• The radiometric, or gamma-ray spectrometric method, measures the natural variations in the gamma-rays detected near the Earth's surface as the result of the natural radioactive decay of potassium (K), uranium (U) and thorium (Th). The data collected are processed via standard methods to ensure the response recorded is that due only to the rocks in the ground. The results produce datasets that can be interpreted to reveal the geological structure of the sub-surface. The processed data is checked for quality by GA geophysicists to ensure that the final data released by GA are fit-for-purpose. This radiometric potassium grid has a cell size of 0.000494 degrees (approximately 50m) and shows potassium element concentration of the Batemans Bay-Narooma, NSW, 1998 survey. The data used to produce this grid was acquired in 1998 by the NSW Government, and consisted of 9000 line-kilometres of data at 250m line spacing and 60m terrain clearance.

  • The radiometric, or gamma-ray spectrometric method, measures the natural variations in the gamma-rays detected near the Earth's surface as the result of the natural radioactive decay of Potassium (K), uranium (U) and thorium (Th). The data collected are processed via standard methods to ensure the response recorded is that due only to the rocks in the ground. The results produce datasets that can be interpreted to reveal the geological structure of the sub-surface. The processed data is checked for quality by GA geophysicists to ensure that the final data released by GA are fit-for-purpose. This radiometric uranium grid has a cell size of 0.0005 degrees (approximately 50m) and shows uranium element concentration of the NSW DMR, Discovery 2000, 1994-95, AREA C, Bourke survey. The data used to produce this grid was acquired in 1995 by the NSW Government, and consisted of 93000 line-kilometres of data at 250m line spacing and 60m terrain clearance.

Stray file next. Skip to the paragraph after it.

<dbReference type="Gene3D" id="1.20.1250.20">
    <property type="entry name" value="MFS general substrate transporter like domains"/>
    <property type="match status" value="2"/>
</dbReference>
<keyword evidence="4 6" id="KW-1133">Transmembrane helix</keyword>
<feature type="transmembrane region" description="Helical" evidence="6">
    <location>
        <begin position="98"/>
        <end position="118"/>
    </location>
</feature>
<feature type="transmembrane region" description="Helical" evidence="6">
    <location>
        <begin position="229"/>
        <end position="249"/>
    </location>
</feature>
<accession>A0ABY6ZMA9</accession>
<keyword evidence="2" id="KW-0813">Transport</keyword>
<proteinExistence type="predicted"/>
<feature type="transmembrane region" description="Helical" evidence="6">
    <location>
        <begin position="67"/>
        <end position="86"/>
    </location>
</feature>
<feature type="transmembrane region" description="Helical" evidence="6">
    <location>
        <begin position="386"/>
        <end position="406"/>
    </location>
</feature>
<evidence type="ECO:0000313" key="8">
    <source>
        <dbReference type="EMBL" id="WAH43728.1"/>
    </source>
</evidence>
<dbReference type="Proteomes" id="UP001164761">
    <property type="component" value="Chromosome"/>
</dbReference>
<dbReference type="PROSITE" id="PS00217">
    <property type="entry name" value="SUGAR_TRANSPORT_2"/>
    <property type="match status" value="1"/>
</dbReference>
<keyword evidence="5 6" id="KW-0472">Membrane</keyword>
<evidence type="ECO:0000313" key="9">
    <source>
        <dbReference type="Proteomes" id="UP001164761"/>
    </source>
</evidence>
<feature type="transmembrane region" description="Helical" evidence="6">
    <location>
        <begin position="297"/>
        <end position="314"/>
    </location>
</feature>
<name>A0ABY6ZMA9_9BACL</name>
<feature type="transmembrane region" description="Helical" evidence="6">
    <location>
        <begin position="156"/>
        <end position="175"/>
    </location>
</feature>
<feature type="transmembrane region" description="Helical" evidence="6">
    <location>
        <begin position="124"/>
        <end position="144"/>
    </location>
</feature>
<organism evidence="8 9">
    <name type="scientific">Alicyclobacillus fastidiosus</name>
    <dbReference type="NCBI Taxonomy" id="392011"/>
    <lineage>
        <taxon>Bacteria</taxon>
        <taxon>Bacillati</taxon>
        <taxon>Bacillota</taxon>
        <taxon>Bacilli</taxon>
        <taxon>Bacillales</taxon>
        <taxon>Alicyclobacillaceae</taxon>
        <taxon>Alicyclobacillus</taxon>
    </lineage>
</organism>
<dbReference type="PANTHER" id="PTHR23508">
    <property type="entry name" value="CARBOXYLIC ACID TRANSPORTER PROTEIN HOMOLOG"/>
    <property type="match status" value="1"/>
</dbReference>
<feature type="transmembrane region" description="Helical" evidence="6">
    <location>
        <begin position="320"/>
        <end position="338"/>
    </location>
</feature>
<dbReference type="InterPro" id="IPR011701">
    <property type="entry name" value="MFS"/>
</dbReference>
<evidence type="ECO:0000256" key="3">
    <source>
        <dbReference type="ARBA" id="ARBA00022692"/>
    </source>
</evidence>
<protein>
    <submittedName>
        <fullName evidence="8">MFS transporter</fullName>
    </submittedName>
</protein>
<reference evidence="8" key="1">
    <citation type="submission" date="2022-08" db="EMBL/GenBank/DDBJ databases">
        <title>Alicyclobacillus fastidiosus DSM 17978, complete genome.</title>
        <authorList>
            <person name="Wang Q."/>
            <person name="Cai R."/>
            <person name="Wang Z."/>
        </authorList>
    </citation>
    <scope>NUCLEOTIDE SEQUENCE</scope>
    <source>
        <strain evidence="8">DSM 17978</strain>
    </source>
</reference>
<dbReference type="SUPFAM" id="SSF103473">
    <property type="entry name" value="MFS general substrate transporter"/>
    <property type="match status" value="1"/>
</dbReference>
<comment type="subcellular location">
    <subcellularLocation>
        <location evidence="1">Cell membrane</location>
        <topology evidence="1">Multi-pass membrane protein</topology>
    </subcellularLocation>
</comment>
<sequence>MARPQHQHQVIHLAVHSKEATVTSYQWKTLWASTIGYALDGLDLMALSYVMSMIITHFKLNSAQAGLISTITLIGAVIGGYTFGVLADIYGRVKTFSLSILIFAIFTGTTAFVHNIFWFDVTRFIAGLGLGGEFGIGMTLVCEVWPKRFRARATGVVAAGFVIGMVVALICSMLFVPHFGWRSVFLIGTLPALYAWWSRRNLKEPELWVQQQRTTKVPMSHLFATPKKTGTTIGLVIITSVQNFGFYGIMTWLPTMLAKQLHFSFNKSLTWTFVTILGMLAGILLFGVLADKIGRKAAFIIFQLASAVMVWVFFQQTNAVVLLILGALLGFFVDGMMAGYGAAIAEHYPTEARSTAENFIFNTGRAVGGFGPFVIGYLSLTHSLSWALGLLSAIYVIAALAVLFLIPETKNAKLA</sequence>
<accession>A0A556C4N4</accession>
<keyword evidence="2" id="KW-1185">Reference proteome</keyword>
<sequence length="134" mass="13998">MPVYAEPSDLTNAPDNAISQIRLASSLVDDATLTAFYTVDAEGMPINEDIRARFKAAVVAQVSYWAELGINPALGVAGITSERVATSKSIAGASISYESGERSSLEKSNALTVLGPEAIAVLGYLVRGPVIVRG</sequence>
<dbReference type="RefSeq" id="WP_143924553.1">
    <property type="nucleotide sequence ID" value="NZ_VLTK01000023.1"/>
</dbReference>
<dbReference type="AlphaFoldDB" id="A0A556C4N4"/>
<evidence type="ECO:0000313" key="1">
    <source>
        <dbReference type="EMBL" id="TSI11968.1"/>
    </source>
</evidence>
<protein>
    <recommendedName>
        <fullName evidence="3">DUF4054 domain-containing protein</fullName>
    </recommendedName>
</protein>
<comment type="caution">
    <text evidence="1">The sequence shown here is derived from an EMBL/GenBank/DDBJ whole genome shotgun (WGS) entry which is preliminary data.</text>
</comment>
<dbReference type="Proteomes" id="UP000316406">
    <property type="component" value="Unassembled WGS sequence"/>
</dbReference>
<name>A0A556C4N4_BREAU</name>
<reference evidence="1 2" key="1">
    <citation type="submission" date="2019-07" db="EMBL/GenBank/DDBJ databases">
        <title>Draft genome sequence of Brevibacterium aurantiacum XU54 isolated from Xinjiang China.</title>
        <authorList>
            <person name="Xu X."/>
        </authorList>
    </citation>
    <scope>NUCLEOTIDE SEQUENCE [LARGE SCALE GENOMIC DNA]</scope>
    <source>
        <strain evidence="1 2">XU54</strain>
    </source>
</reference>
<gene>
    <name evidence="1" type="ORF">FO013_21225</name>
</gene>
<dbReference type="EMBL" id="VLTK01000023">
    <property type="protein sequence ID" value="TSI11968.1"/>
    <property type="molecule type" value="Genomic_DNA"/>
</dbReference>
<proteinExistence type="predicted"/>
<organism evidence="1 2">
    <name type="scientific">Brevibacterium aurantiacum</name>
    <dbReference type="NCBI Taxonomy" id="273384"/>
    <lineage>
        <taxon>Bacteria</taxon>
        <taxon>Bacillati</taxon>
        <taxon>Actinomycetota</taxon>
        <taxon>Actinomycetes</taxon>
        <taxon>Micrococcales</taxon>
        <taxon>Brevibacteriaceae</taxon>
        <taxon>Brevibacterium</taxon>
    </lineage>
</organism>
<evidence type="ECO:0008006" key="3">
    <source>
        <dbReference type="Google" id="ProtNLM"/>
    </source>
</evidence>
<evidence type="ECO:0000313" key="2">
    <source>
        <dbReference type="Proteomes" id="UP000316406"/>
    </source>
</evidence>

• Total magnetic intensity (TMI) data measures variations in the intensity of the Earth's magnetic field caused by the contrasting content of rock-forming minerals in the Earth crust. Magnetic anomalies can be either positive (field stronger than normal) or negative (field weaker) depending on the susceptibility of the rock. The data are processed via standard methods to ensure the response recorded is that due only to the rocks in the ground. The results produce datasets that can be interpreted to reveal the geological structure of the sub-surface. The processed data is checked for quality by GA geophysicists to ensure that the final data released by GA are fit-for-purpose. This magnetic grid has a cell size of 0.000208 degrees (approximately 20m). The data used to produce this grid was acquired in 2001 by the NSW Government, and consisted of 30862 line-kilometres of data at 100m line spacing and 60m terrain clearance.